• 13. Conditional Priorities Evaluated  Schedule deviation (a bus must be running late) on all intersections  -Headway limitation: 2 cycles & Lateness Treshold: 1min  Combined schedule deviation and minimum passenger load on all intersections (a bus must be late and have the requisite number of passengers to be eligible for priority)  Schedule deviation on all intersections with the minimum passenger load constraint only on critical intersections (cross- streets with high volumes or high-frequency bus routes)  Schedule deviation on all intersections except on critical intersections (no priority will be provided in cross-streets with high volumes or high-frequency bus routes) *Will be evaluated in current conditions and other projections14
  • 14. Evaluation Metrics  Impact on average and variability of bus travel times  Impact on average bus speeds  Impact on general traffic speed  Headway variability  Intersection delays  Crowding  Vehicle Emissions (in the long run)15
  • 15. The cities  Case Studies  Boston  Silver Line 5 – Washington Street  Limited bus-only lanes, 6 min headways during peaks, +15,000 weekday boardings  Minneapolis  Route 10 – Central Avenue  Limited bus-only lanes, 12 min headways during peaks, +7,300 weekday boardings  Santiago  Routes 204 and 204 e – Carmen Avenue  Limited bus-only lanes, 4 min headways during peaks ,+15,000 weekday boardings  Many assumptions were made (fleet, frequencies, lanes, etc)16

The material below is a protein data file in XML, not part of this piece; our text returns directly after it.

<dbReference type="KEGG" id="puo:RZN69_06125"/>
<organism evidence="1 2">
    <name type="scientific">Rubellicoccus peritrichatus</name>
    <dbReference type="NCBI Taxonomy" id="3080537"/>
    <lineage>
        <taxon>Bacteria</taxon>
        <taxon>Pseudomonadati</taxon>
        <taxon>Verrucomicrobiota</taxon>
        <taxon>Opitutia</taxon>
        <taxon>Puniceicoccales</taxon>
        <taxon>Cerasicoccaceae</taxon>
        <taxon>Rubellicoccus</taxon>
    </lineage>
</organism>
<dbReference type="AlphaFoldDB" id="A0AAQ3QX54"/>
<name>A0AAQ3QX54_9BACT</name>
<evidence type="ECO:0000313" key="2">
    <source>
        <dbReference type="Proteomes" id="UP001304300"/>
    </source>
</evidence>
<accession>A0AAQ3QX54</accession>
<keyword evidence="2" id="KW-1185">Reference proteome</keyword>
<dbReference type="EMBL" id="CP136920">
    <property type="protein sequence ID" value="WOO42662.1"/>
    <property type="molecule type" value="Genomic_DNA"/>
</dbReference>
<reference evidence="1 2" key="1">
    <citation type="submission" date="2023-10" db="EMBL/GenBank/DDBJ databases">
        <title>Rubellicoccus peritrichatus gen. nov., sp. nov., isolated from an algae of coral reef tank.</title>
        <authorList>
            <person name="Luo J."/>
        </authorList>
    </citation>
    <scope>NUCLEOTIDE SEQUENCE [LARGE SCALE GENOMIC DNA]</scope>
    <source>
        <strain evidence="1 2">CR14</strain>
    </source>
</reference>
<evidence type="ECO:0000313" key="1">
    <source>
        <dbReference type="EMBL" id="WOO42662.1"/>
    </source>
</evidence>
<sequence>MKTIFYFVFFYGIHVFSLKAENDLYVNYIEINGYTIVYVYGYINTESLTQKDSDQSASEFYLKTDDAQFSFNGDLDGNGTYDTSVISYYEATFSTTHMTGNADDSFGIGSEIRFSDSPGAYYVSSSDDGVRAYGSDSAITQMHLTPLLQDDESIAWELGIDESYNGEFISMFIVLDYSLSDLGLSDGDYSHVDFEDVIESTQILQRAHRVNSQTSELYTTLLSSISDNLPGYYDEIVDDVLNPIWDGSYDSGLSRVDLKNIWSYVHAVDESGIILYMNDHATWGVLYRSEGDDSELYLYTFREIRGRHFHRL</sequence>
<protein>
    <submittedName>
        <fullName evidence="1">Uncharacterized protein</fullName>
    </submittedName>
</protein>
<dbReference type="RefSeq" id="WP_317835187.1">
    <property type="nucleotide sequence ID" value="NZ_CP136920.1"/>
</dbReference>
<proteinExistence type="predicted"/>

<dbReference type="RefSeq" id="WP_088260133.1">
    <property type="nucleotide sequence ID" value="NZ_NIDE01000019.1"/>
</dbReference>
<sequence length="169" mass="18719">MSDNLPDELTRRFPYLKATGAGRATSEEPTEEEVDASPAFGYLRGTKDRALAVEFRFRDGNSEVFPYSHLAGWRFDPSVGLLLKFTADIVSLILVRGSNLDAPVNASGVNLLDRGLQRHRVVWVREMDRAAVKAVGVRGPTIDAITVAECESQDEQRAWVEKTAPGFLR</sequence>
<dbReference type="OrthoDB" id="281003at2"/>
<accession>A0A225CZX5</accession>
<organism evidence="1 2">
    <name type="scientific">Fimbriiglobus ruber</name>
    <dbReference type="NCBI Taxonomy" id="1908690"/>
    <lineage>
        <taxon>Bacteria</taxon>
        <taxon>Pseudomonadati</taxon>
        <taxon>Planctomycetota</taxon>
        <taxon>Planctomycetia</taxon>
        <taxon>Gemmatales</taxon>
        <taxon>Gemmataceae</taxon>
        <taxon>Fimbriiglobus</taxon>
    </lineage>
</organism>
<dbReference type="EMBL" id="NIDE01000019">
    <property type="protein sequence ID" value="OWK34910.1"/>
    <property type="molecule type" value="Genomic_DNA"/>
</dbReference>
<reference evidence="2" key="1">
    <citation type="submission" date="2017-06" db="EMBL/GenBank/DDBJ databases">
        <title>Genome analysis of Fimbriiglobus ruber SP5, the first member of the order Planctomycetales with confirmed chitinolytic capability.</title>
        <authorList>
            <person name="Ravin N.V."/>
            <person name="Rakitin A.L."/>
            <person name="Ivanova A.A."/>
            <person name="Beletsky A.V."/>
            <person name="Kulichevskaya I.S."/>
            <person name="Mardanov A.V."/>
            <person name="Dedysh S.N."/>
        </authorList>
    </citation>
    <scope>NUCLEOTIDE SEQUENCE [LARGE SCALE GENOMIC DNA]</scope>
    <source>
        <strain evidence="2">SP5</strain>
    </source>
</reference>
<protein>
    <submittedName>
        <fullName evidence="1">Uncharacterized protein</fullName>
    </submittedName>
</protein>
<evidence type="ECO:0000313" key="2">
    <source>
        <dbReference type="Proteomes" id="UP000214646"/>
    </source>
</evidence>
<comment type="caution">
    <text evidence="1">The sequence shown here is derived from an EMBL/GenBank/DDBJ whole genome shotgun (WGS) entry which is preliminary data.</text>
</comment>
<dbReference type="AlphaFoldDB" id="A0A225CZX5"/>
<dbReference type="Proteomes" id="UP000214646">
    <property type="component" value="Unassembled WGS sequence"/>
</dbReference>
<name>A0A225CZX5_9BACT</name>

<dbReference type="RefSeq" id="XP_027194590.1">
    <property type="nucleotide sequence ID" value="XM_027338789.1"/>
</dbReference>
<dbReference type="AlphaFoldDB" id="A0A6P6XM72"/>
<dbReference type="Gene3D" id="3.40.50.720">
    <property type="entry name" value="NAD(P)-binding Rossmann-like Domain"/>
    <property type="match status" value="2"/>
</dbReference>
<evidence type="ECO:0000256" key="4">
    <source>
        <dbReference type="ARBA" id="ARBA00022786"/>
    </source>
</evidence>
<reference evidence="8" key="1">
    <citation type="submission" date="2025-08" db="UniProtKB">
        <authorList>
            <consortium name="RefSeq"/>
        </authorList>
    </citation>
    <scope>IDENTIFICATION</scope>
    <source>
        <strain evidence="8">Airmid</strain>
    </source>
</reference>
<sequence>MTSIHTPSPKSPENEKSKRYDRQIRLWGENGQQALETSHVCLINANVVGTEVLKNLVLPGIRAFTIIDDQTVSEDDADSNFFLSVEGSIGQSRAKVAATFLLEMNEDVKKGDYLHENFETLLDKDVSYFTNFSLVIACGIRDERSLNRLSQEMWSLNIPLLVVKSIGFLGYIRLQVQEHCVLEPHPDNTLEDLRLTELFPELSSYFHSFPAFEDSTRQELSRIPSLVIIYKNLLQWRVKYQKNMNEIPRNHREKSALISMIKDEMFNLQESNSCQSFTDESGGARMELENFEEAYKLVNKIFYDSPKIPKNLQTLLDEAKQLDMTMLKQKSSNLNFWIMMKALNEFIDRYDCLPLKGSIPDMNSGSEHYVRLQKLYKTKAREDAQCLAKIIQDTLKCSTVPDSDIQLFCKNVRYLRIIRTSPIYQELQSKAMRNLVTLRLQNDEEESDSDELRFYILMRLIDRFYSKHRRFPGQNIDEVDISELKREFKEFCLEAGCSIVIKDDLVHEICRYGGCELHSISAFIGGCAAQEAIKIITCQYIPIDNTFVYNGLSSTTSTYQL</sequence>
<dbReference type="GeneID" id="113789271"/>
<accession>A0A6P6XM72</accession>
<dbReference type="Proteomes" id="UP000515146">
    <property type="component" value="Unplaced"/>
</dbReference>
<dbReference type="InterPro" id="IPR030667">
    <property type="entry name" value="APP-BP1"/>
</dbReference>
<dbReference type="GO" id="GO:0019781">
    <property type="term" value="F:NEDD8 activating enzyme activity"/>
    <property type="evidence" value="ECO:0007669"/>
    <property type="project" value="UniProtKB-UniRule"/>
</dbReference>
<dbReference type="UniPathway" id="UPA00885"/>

• 16. Boston • Silver Line 5 - Washington Street17
  • 17. Boston Case Study – SL5  Applied Conditional TSP (schedule-based) at “major” signalized intersections:  Melnea Cass Boulevard  Mass Ave – outbound  East Berkeley St.  Herald St.  Operating Scheme:  Bus computer sends location to MBTA’s Bus Control Center  Bus Control Center checks if it is behind schedule and sends signal to hardware in kiosk on the side of the intersection  Hardware in kiosk sends contact closure signal to the intersection signal controller which passes the signal to the BTD computer system  BTD decides to grant priority (green extension or early green)18
  • 18. Boston Case Study – SL5  OTP Without TSP19
  • 19. Boston Case Study – SL5  OTP with TSP20
  • 20. Next Steps  Finish gathering then inputs for the corridors  Evaluate the effects of the different strategies on each corridor  Project the scenarios to higher levels of demand and frequency (and visualize the effects of having more than one request per cycle)  Generate conclusions depending on corridor characteristics21
  • 21. Thank you!Questions? Suggestions?